After travelling on for about two miles, the Indian was prevailed upon to camp for the night, and whilst George and I were removing the packs, and hobbling the horses for the night, the Indian was engaged in collecting firewood and kindling a fire. Of course we Christians could wait patiently until supper was over before saying our prayers, but not so the Indian, for he said his, while waiting for the kettle to boil. Perhaps my readers will think it a strange sort of prayer that this heathen offered, but they must remember that this heathen had neither Bible nor any earthly friend to teach him how to pray. I could not join with him in his prayer, as I was alike ignorant of what was in his thoughts as well as the-meaning of his actions, until they were explained to me by my interpreter, and then I saw how much there was in his prayer that was true and good, and how many thoughts we had in common. This was his prayer: he took his pipe and very deliberately filled it with tobacco, and having lighted it, he took hold of the bowl of the pipe with both hands and stretching out his arms he pointed the stem of the pipe upwards towards heaven, and held it in that position for a couple of seconds, he then pointed the stem downwards towards the earth. The next action was to point the stem in the direction of his home where his family were, and then he pointed it inwardly at his own breast and lastly he pointed it in the direction of the skull. The time it took to go through these different actions was only about ten or twelve seconds, and then he smoked the pipe in silence. When he had finished his pipe, I asked him to explain the meaning of what he had been doing, and this is what he said: "I pointed my pipe to the sky, supplicating the aid of the great Spirit 'Keche Munnato' and then down to the earth supplicating the bad Spirit 'Muche Munnato' to protect my family, my friends and myself, from the wandering and perhaps angry spirit of that skull, which had been disturbed from its resting place." Thus far we have seen what some would call the "manual acts of his religion," now let us examine his prayer as it revealed to us the mind of the man. First it showed a belief in a living God, whose power and influence are for good, and that God can hear man's supplications. It also showed a belief in a wicked influence which was to be propitiated, but there was a great difference in the nature of these supplications. In the first instance he was asking the good spirit for protection from the power of the evil one, in the second he was beseeching the great source of all evil not to use his power to trouble him and his, during the hours of darkness through the agency of the wandering spirit of that skull. Apart from his knowledge of the source of good and evil, he evinced in that petition an affectionate prayerful interest in those who were his by the ties of relationship; and I was thankful for another insight into the religious mind of the people I had come out to instruct. Perhaps some one who by chance may read this book will say: Why go out to teach people who have such a knowledge of right and wrong as that man appeared to possess, and besides, he did not neglect to pray, as alas! many do here at home! This supposed question will be answered in its proper place.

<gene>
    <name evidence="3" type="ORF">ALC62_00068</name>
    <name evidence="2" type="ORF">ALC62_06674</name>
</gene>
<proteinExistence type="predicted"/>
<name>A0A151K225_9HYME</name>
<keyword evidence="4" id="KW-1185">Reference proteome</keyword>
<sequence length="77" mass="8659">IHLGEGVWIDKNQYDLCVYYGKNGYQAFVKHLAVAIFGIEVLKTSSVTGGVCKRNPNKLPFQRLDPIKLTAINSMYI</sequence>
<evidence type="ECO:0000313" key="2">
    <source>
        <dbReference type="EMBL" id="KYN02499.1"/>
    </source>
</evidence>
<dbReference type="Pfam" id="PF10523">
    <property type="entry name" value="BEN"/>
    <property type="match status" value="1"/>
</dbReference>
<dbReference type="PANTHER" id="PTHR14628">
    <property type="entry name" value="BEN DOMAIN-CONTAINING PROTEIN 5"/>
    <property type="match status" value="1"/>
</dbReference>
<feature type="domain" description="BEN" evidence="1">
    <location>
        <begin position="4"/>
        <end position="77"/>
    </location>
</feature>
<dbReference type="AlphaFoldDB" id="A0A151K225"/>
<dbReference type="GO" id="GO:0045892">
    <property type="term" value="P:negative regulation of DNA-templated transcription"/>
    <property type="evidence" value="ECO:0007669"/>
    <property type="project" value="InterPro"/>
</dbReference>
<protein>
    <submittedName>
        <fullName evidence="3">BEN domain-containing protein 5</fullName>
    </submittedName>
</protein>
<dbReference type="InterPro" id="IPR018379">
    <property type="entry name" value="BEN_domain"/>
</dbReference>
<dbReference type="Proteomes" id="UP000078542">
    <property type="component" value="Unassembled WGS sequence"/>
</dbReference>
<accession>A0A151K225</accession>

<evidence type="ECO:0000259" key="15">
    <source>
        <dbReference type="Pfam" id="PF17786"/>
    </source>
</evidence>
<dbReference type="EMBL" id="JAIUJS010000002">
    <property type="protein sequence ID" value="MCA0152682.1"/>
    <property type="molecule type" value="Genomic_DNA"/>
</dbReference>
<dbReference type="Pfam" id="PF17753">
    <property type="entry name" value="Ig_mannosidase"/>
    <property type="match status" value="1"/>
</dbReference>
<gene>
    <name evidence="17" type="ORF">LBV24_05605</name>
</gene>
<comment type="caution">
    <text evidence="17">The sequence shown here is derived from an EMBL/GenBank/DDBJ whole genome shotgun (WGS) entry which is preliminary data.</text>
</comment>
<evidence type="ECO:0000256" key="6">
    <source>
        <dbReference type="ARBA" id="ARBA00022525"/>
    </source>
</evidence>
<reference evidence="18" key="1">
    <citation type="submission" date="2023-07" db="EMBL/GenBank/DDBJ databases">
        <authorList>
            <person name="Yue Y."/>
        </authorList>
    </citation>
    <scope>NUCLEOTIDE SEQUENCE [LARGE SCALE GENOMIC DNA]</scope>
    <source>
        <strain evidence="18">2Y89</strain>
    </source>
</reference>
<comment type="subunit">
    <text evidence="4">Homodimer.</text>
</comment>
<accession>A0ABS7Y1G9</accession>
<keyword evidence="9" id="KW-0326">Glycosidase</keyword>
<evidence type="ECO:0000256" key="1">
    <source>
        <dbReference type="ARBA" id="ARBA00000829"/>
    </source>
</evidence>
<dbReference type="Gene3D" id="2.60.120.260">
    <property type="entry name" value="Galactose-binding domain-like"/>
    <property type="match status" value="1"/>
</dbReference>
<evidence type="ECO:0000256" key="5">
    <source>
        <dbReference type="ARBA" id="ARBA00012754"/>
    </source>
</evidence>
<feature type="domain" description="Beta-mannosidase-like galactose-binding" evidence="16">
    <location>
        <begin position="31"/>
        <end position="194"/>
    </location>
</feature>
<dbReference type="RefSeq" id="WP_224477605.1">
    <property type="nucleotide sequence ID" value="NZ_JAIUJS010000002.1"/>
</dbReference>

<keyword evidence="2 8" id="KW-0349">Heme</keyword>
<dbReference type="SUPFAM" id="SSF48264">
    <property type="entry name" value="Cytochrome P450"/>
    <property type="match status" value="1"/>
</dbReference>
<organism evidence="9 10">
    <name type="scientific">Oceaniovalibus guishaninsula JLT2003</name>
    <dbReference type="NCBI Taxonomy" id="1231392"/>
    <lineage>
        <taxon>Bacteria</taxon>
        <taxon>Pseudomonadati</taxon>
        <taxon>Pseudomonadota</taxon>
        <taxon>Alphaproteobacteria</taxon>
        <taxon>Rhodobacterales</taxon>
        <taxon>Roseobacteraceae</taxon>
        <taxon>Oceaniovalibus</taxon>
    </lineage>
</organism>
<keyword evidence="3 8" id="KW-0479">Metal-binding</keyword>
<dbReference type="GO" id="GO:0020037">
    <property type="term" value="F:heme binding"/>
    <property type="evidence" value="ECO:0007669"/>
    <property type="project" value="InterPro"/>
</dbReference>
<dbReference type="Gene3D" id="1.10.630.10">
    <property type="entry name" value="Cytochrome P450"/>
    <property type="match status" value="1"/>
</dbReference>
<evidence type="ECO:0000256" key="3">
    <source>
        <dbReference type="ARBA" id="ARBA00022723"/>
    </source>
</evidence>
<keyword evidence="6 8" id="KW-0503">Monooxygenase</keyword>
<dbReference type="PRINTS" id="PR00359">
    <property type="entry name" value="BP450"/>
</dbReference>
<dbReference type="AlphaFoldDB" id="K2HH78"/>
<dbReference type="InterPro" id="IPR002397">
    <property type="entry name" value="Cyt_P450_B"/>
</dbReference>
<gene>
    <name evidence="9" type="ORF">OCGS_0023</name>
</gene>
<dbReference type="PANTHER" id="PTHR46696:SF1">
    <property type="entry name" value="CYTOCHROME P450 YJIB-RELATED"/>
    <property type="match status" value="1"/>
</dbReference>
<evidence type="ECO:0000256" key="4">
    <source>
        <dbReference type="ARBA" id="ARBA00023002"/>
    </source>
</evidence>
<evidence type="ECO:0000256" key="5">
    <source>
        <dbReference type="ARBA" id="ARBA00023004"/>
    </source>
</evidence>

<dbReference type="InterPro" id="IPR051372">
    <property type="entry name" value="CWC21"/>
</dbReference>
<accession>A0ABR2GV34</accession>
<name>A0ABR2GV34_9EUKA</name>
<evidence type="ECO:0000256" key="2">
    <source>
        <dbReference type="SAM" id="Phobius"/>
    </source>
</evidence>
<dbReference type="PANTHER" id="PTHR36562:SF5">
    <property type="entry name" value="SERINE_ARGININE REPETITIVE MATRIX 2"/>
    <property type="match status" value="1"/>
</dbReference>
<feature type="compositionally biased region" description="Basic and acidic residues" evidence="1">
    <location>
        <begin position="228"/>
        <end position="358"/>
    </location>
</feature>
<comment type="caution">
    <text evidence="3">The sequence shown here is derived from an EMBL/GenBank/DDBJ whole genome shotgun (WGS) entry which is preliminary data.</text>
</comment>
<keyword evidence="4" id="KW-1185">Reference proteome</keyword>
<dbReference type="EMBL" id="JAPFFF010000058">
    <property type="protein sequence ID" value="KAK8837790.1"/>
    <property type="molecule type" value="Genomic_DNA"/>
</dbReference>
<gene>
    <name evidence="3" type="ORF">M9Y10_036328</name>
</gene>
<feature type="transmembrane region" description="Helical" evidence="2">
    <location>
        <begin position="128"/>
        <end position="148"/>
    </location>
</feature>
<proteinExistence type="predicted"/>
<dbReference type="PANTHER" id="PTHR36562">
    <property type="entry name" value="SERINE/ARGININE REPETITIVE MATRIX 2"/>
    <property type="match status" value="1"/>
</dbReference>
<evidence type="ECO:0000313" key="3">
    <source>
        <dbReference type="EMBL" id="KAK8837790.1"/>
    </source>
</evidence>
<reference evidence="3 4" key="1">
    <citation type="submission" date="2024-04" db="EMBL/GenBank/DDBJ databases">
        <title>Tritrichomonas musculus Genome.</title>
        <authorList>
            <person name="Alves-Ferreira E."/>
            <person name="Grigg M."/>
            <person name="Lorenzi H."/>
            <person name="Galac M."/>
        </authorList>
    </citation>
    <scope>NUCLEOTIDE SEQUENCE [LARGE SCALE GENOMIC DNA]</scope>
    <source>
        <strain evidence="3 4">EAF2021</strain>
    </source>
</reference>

The next day we had to wade through a muskeg, which was about four miles wide. There was very little water to be seen on its surface, but the ground was very spongy, and at times the horses as well as ourselves would sink down two or more feet in the mire. At times I despaired of reaching the other side, but our guide assured us we should sink no deeper as he had crossed the muskeg many times before. The third day we reached the lake and saw about six families. We camped two nights with them and explained to them our object in coming to see their country round the lake. They did not seem inclined to be interested, neither did they care to show us their country. One man did take us a few miles in a certain direction, but it was my turn now not to be favourably impressed. They told us--whether true or false I cannot say that I was the first white man that had ever seen their lake. On our way out we shot two bears, and wounded a third, but could not come up with it and had to give up the chase. The Indian removed the entrails, and then we submerged the carcass in the river, selecting a shaded place, and the water being cold we found the flesh in perfect condition on our return; and being loaded up with bear's meat added much to the cordial reception we received from our friend David when we reached home.